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This question already has an answer here:

How do you prove the following fact about the transpose of a product of matrices? Also can you give some intuition as to why it is so.

$(AB)^T = B^TA^T$

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marked as duplicate by darij grinberg, воитель, Xander Henderson, José Carlos Santos linear-algebra Jun 12 at 20:45

This question has been asked before and already has an answer. If those answers do not fully address your question, please ask a new question.

  • $\begingroup$ While I have seen this asked many time before on Math.SE, I have not been able to find a link to a duplicate. For now, you may find this article helpful. $\endgroup$ – Brian May 1 at 0:58
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    $\begingroup$ We need a good answer to this question, and in this case Ted Shifrin has answered, so I hope this question is not closed. $\endgroup$ – littleO May 1 at 1:06
  • $\begingroup$ Note: the same fact holds for matrix inverses $\endgroup$ – J. W. Tanner May 1 at 1:31
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Here's an alternative argument. The main importance of the transpose (and this in fact defines it) is the formula $$Ax\cdot y = x\cdot A^\top y.$$ (If $A$ is $m\times n$, then $x\in \Bbb R^n$, $y\in\Bbb R^m$, the left dot product is in $\Bbb R^m$ and the right dot product is in $\Bbb R^n$.)

Now note that $$(AB)x\cdot y = A(Bx)\cdot y = Bx\cdot A^\top y = x\cdot B^\top(A^\top y) = x\cdot (B^\top A^\top)y.$$ Thus, $(AB)^\top = B^\top A^\top$.

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When you multiply $A$ and $B$, you are taking the dot product of each ROW of $A$ and each COLUMN of $B$.

The resulting dimension is $A_{\#col}\times B_{\#row}$, and after transposing, you have $B_{\#row}\times A_{\#col}$.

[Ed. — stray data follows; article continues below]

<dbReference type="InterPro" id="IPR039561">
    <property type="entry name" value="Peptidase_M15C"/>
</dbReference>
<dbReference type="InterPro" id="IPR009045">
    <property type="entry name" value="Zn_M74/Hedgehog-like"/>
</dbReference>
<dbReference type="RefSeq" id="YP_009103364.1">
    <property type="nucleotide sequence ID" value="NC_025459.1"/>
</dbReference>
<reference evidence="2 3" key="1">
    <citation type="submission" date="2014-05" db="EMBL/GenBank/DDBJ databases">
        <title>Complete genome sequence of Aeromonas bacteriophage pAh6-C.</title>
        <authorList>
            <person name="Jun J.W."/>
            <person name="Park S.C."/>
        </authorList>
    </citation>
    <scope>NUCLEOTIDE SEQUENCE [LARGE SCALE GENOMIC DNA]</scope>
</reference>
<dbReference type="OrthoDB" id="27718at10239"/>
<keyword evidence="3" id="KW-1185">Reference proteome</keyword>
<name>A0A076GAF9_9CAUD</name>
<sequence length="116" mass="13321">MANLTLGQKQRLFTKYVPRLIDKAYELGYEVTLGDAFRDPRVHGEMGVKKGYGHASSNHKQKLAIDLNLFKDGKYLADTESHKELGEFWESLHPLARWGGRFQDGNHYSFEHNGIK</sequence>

When you multiply $B^T$ and $A^T$, you take the dot product of each row of $B^T$ (column of B) and column of $A^T$, or row of $A$.

Your resulting dimension is $B^T_{\#col}\times A^T_{\#row}$ which is just $B_{\#row}\times A_{\#col}$

This formula ensures that each entry is correct, and that the dimensions are identical.

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    $\begingroup$ Just to make up some notation to express your first + third sentence: let $\operatorname{row}_i(M)$ and $\operatorname{col}_j(M)$ denote the $i^{\text{th}}$ row and $j^{\text{th}}$ column of $M$, respectively. Then $(AB)_{ij} = \operatorname{row}_i(A) \cdot \operatorname{col}_j(B)$, and $(B^T A^T)_{ji} = \operatorname{row}_j(B^T) \cdot \operatorname{col}_i(A^T) = \operatorname{col}_j(B) \cdot \operatorname{row}_i(A)$, so $(AB)_{ij} = (B^T A^T)_{ji}$. $\endgroup$ – Misha Lavrov May 1 at 1:15
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If you know about dual spaces and maps, a conceptual proof can be obtained by observing that $A^T$ corresponds to the dual map of $A$ and that taking the dual is contravariant with respect to composition. That is, $(T \circ S)^* = S^* \circ T^*$.

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  • $\begingroup$ But then you're just delaying the actual argument until you prove that taking duals is a contravariant functor $\endgroup$ – FreeSalad May 31 at 23:26
  • $\begingroup$ Actually, my bad, the fact that $ (-)^* = \mathrm{Hom}(-, k) $ is enough. But it still is a lot of work (the term "corresponds" actually hiding equivalences of categories). $\endgroup$ – FreeSalad May 31 at 23:29
  • $\begingroup$ Well, proving that taking the dual corresponds to transposing a matrix only takes 3--4 lines. Let $T : V \rightarrow W$ be a linear map and $(v_i)$ and $(w_i)$ be basis for $V$ and $W$ respectively. Let $A$ be the matrix for $T$ and $A'$ be the matrix for $T^*$. It is enough to show that $A_{ij} = A'_{ji}$. Well $A_{ij} = w_i^*(T(v_j))$ and similarly $A'_{ji} = v_j^{**}(w_j^* \circ T)$ so it is enough to show that $v_j^{**}(w_j^* \circ T) =w_i^*(T(v_j))$. But this calculation is very simple. $\endgroup$ – Aniruddh Agarwal Jun 2 at 20:32
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I marked this as community wiki since it so close to Saketh Malyala's answer.


For the intuition/background, please read this site answer.

We will now prove the assertion.

For any matrix $C$ let $\text{Row}(C,i)$ denote the $i^\text{th}$ row of $C$ represented in a natural way as vector.

For any matrix $C$ let $\text{Col}(C,j)$ denote the $j^\text{th}$ column of $C$ represented in a natural way as vector.

The $(i,j)^\text{th}$ entry of $AB$ is equal to $\langle \text{Row}(A,i), \text{Col}(B,j)\rangle$

The $(j,i)^\text{th}$ entry of $B^tA^t$ is equal to $\langle \text{Row}(B^t,j), \text{Col}(A^t,i)\rangle$

But $\text{Row}(B^t,j) = \text{Col}(B,j)$ and $\text{Col}(A^t,i) = \text{Row}(A,i)$, so indeed,

$$ {(AB)}^t = B^t A^t$$

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